Among them were aid workers, doctors and delegates heading to a UN environment assembly in Nairobi.
How does Ethiopian Airlines' safety record stack up?
Ethiopian has been regarded as a standard bearer among African airlines, on a continent where aviation safety has lagged behind the rest of the world. Despite Ethiopian's mostly good record, a notable exemption was a crash in 2010 off Lebanon that killed 90 people and was ascribed to pilot error by investigators, although the airline disputed the findings.
But it has not had great fortune as an early adopter of Boeing planes: an electrical fault saw a 787 Dreamliner catch fire at Heathrow in 2013.
What do other carriers and regulators say?
Regulators in the UK and Australia have suspended the operation of all 737 Max models in their airspace, while Singapore and Malaysia have also stopped the planes from flying into and out of their airports. China and Indonesia have grounded all their 737 Max planes, as have Oman and South Korea. Some airlines have also independently grounded their 737 Max planes.
Ethiopian Airlines' deadliest crash presents a difficult hurdle for its global ambitions
For Ethiopian Airlines, Mar. 10, 2019, will forever be a day to remember.
After its Nairobi-bound flight ET 302 took off from the capital Addis Ababa at 8.38am, the pilot reported problems and was cleared to return to Bole international airport. But the Boeing 737 Max 8 aircraft lost contact and plunged into a field in Bishoftu town minutes afterward, killing 157 people from three dozen nations. The crash was the deadliest in the state carrier's history since it began operating in 1946.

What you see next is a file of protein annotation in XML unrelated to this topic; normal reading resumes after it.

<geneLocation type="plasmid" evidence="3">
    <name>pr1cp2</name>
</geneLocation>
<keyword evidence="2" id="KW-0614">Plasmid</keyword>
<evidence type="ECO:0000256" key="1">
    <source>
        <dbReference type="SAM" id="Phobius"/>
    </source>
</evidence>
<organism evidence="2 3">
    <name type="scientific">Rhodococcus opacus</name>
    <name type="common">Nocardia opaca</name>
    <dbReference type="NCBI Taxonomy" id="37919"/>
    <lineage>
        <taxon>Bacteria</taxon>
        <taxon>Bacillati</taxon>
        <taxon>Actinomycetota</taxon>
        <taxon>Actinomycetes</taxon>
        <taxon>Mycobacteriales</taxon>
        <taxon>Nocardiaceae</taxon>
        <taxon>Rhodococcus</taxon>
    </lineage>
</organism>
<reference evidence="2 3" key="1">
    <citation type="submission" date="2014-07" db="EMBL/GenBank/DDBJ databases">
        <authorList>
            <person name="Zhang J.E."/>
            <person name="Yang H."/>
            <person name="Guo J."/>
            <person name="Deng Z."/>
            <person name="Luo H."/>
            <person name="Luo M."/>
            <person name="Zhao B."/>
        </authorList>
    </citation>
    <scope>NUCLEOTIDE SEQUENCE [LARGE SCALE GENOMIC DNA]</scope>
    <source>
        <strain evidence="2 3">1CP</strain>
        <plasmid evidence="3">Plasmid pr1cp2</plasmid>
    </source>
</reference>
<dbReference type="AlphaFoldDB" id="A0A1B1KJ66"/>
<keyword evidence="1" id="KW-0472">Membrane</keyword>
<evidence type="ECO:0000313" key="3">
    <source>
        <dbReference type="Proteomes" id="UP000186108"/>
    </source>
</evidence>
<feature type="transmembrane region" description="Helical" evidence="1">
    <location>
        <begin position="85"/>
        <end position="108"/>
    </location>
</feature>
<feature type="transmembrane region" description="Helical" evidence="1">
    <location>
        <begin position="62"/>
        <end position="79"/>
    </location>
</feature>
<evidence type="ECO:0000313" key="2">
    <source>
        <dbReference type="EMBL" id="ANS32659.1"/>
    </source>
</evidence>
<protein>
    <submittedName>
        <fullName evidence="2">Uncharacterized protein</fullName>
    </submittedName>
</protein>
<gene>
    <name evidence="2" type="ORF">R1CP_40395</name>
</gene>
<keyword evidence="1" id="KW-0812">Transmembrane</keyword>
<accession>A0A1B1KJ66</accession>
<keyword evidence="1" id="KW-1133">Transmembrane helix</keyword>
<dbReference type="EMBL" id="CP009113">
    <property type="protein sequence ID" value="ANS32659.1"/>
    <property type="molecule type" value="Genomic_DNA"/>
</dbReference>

For Africa's largest airline, the crash has brought undue attention to its regional and global operations, its future aspirations, the impending plans to open itself up for private investment, as well as its decades-long relationship with the US aircraft manufacturer Boeing. The accident also posits a new and modern challenge for Ethiopian, which in its 70-year history has survived through political turbulence, a transition from a socialist to a market-based economic system, and intense global aviation competition impelled by technological advances and mergers.
This is a setback and you cannot deny it, you cannot sugarcoat it,” argues aviation industry analyst Henry Harteveldt. Besides the “emotional impact” on the management and employees, what remains to be seen, he says, is how long this tragedy and the ongoing investigation into what actually happened could slow down Ethiopian Airlines' (ET) short-term ambitions—whether by a year, two or even more.
Over the past decades, Ethiopian has transformed from a domestic airline into a global carrier servicing 119 international destinations on five continents. With an operating fleet of 111, the company carries almost 11 million passengers annually and recorded $3.3 billion in revenues in the 2017/18 fiscal year.
It's also implementing a strategic plan dubbed Vision 2025 aimed at positioning itself as Africa's airline of choice. Its hub in Addis, which recently tripled in size, has already overtaken Dubai as the 'worlds gateway into Africa.
As more African nations move to liberalize air travel, Ethiopian hashelped launch or revive their defunct sovereign airlines like Zambia's or set up crucial transit and cargo hubs like in Togo and Malawi. To boost its technical and management services, last year Ethiopian announced it would set up a graduate business school to help young Africans gain organizational and industrial skills.
A huge part of the state-controlled enterprise's ambition involves training pilots, cabin crew, and maintenance technicians at its aviation academy founded in 1956. Yet as impeccable and groundbreaking as the aviation school is, the crash is now raising questions over how regularly and extensively Ethiopian trains its pilots.